A great change occurred in the late medieval era that had the effect of domesticating God, at least in the minds of some. Whereas God was understood to be transcendent and incomprehensible, but still knowable through participation, the domesticated God of modern deism, atheism, and christian fundamentalism is merely one being among others, though of greater power and proportion. Brad Gregory describes this philosophical change, which resides at the core of so much philosophical trouble.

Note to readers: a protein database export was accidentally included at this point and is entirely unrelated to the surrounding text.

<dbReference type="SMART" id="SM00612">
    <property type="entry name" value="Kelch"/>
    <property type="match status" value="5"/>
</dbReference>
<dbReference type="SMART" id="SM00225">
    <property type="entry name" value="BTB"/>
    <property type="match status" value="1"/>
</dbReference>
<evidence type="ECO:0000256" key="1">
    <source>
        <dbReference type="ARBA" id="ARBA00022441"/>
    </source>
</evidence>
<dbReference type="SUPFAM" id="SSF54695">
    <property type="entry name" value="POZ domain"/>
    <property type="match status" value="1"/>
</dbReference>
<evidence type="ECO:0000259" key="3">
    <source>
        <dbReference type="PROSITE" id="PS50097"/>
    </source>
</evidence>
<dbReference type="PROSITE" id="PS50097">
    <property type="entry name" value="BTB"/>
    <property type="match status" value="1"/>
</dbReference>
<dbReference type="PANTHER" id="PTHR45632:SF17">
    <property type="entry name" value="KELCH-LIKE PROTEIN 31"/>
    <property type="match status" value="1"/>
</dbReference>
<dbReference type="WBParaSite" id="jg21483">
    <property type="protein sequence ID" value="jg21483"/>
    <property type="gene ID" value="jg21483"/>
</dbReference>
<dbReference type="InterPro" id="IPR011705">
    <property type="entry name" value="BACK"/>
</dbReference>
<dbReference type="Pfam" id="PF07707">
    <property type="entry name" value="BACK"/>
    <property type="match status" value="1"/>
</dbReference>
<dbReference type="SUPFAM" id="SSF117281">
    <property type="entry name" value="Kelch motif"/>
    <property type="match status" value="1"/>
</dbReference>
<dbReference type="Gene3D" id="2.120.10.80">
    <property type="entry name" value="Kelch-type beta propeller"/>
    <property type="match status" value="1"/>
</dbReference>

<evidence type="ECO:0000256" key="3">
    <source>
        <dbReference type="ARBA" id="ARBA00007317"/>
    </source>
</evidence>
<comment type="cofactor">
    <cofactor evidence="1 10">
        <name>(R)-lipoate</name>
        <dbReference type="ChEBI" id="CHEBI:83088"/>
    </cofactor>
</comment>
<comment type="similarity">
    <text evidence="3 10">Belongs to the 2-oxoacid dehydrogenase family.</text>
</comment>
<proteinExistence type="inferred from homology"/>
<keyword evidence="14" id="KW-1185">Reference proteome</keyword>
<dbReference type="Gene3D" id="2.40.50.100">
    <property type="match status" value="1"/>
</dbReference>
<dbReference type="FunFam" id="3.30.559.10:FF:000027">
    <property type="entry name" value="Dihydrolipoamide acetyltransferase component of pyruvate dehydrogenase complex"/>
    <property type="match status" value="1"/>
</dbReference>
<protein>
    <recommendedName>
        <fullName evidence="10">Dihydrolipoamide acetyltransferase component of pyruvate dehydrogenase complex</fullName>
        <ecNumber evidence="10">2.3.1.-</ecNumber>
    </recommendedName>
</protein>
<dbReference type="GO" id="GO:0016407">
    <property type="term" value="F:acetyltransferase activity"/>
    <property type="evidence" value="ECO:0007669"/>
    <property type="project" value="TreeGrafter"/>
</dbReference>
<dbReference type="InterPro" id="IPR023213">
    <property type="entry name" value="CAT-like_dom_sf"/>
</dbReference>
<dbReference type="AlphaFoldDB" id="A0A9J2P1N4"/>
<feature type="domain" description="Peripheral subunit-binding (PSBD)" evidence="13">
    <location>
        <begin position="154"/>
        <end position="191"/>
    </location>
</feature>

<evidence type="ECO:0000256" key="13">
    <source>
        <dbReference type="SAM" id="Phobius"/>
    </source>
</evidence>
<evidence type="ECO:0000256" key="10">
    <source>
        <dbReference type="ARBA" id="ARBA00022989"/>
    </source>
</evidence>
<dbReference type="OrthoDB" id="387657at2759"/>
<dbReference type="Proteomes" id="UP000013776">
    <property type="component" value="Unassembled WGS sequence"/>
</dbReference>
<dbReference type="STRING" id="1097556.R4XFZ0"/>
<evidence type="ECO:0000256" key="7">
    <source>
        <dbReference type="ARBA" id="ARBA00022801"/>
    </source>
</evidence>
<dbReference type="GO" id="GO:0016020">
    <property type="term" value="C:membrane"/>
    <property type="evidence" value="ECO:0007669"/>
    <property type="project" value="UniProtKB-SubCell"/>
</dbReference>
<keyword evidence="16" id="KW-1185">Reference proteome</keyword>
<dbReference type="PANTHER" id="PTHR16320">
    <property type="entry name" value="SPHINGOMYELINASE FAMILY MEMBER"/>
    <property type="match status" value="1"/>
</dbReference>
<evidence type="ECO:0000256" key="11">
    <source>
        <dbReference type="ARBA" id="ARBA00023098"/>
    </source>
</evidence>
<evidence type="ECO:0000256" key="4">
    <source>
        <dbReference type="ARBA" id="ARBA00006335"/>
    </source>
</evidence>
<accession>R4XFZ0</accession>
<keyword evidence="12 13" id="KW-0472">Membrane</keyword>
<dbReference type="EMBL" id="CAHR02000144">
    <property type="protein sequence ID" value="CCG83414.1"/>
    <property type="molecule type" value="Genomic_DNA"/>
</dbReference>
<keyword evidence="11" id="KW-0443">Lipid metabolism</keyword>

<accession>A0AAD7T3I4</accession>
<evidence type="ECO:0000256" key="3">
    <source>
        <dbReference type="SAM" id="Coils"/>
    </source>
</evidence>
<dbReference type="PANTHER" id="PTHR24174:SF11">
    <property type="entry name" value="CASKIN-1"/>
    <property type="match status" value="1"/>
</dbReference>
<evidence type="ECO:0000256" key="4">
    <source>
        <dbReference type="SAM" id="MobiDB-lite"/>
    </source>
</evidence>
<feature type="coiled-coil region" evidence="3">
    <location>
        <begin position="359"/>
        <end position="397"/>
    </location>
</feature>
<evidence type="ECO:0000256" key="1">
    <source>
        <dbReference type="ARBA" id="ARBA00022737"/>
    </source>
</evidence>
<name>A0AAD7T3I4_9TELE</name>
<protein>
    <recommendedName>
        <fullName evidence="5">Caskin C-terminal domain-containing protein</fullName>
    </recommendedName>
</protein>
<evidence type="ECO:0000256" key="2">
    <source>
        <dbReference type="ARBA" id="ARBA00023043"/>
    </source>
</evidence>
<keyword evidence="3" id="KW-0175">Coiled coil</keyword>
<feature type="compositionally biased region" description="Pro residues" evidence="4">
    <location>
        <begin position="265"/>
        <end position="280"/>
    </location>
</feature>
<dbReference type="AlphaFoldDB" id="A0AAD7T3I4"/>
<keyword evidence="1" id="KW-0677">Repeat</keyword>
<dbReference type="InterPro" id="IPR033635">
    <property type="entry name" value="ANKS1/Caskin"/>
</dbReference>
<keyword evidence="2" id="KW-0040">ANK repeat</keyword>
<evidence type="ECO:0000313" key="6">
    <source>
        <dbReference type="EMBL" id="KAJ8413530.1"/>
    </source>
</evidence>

According to Aquinas, God in metaphysical terms was, incomprehensibly, esse-not a being but the sheer act of to-be, in which all creatures participated insofar as they existed and through which all creation was mysteriously sustained. In Occamist nominalism, by contrast, insofar as God existed, “God” had to denote some thing, some discrete, real entity, an ens-however much that entity differs from everything else, a difference Occam highlighted by emphasizing the absolute sovereignty of God’s power (potentia Dei absoluta) and the inscrutability of God’s will within the dependable order of creation and salvation he had in fact established.30 When combined with an either-or categorical distinction between natural and supernatural plus nominalism’s heuristic principle of parsimony known retrospectively as Occam’s razor-the idea that explanations of natural phenomena “ought not to multiply entities beyond necessity”-the intellectual pieces were in place, at least in principle, for the domestication of God’s transcendence and the extrusion of his presence from the natural world.31